More than 90% of American households own a car, so EPA’s proposal to ban the vast majority (about 70%) of new gasoline and diesel vehicles in less than 10 years is going to affect almost every one of us. It will set the terms for what cars and trucks we can even consider purchasing in the years ahead, and it will certainly affect those vehicle price tags; It will have massive repercussions across the U.S. economy and supply chains; It could upend and challenge U.S. energy security and potentially the reliability of our electricity.
Amid all the technical concerns about policy feasibility and EPA authority (which the Agency vastly overstepped), our concerns over EPA’s proposal fall into three categories:
Yes… this proposal is a ban. Understandably, EPA doesn’t want to own that its policy is the beginning of a nationwide ban on gasoline and diesel vehicles. But if the only cars that can satisfy EPA’s zero-tailpipe-emission mandate are electric or hydrogen fuel cell vehicles—which EPA has acknowledged—then it’s going to feel very much like a ban to consumers who will no longer have the same ability to purchase liquid-fuel-powered cars and trucks.
This proposal is great news for China. The United States is energy secure because of our strength in liquid fuels. We are the world’s refining powerhouse and a net exporter of crude oil and refined products. This proposal would have us trade that advantage for a position of dependence on China, because China is without question the world’s dominant player in critical minerals and EV battery production.
This proposal ignores all but one category of vehicle emissions. Serious environmental policy needs to account for greenhouse gas (GHG) emissions across the vehicle lifecycle. Period. Unfortunately, EPA’s proposal focuses just on tailpipe emissions, completely ignoring emissions associated with vehicle and battery manufacturing, EV charging and battery replacement and recycling. Using this flawed logic, a Hummer EV, with its near-3,000-pound battery weighing more than a full Hyundai Elantra, would count as having ZERO emissions and less impact on the environment than a Prius. Ongoing efforts to reduce the lifecycle emissions of traditional fuels and vehicles are completely discounted by this proposal which seeks to arbitrarily disqualify nearly all gasoline, diesel, hybrid and flex fuel vehicle models.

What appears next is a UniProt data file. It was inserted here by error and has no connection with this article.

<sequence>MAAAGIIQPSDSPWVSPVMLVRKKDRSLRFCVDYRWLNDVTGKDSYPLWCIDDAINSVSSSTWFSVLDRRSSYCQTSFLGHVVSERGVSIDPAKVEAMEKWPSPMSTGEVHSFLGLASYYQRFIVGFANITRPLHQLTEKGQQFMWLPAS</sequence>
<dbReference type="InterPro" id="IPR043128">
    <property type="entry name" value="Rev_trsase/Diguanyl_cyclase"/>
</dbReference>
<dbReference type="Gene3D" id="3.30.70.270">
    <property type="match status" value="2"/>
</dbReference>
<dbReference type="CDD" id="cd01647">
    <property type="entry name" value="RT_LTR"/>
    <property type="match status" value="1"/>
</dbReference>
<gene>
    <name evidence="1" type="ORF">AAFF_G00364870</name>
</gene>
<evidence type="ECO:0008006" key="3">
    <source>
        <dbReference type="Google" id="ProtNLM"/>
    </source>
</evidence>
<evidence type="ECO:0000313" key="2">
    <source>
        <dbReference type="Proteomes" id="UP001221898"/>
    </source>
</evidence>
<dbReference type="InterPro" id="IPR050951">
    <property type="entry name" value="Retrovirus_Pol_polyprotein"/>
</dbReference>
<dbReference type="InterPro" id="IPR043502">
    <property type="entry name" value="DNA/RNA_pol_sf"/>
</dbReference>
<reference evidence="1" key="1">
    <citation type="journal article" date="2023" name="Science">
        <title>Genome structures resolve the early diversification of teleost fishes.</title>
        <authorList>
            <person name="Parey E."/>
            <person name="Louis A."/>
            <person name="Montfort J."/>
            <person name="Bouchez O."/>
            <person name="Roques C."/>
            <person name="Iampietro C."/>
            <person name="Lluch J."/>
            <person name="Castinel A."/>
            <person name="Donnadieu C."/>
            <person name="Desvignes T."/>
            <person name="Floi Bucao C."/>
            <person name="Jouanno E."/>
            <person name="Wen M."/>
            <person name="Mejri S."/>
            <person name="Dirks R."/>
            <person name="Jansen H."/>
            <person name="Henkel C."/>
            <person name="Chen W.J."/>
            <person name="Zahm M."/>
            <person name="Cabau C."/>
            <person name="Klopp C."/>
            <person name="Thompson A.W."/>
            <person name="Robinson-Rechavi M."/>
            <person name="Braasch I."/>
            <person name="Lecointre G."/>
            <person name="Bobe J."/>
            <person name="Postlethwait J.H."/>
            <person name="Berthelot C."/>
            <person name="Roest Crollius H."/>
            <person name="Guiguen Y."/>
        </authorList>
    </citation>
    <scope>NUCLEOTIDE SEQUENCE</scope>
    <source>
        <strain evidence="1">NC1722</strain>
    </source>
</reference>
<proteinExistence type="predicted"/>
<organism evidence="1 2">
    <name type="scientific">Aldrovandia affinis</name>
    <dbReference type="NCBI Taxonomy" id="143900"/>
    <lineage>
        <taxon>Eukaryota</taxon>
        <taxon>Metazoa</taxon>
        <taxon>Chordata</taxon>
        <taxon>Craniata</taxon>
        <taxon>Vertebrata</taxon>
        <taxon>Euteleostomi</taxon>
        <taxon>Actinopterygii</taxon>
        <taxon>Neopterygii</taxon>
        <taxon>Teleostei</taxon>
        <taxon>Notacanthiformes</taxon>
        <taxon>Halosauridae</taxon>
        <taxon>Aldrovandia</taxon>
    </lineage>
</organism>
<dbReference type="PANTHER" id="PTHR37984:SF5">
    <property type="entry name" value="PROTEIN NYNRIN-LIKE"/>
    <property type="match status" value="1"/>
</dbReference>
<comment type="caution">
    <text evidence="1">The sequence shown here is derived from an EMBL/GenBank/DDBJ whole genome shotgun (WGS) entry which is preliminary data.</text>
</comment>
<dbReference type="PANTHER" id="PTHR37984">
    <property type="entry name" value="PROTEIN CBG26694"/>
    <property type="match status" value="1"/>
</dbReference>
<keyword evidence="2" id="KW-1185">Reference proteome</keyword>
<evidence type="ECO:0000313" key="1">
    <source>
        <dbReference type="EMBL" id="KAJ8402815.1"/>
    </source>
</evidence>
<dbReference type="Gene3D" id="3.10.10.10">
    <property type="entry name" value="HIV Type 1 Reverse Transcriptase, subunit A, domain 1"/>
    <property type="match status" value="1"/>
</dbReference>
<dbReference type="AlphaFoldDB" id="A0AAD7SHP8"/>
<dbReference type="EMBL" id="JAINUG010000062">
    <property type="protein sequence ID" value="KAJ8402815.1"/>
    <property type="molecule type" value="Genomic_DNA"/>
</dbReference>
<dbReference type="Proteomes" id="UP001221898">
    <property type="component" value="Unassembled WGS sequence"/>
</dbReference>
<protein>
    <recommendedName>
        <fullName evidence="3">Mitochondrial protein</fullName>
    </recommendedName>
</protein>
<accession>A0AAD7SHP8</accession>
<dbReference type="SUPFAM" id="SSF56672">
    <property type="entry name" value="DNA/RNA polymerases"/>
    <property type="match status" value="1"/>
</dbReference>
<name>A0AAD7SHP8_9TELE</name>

We like to remind readers a lot that AFPM has no issue with EVs and we support greater fleet efficiency and efforts to reduce the emissions intensity of transportation. EVs continue to grow in popularity and will comprise a greater share of the vehicle fleet in the future… for sure. Our issue is with government using an arbitrary emissions measure to ban an incredibly competitive and efficient technology—and liquid fuels—out of existence. There is more than one way to reduce emissions from the transportation sector and American-made liquid fuels are already contributing. We can’t let flawed government policy limit our options and compromise our strengths.
The American Fuel & Petrochemical Manufacturers (AFPM) is the leading trade association representing the makers of the fuels that keep us moving, the petrochemicals that are the essential building blocks for modern life, and the midstream companies that get our feedstocks and products where they need to go. We make the products that make life better, safer and more sustainable — we make progress.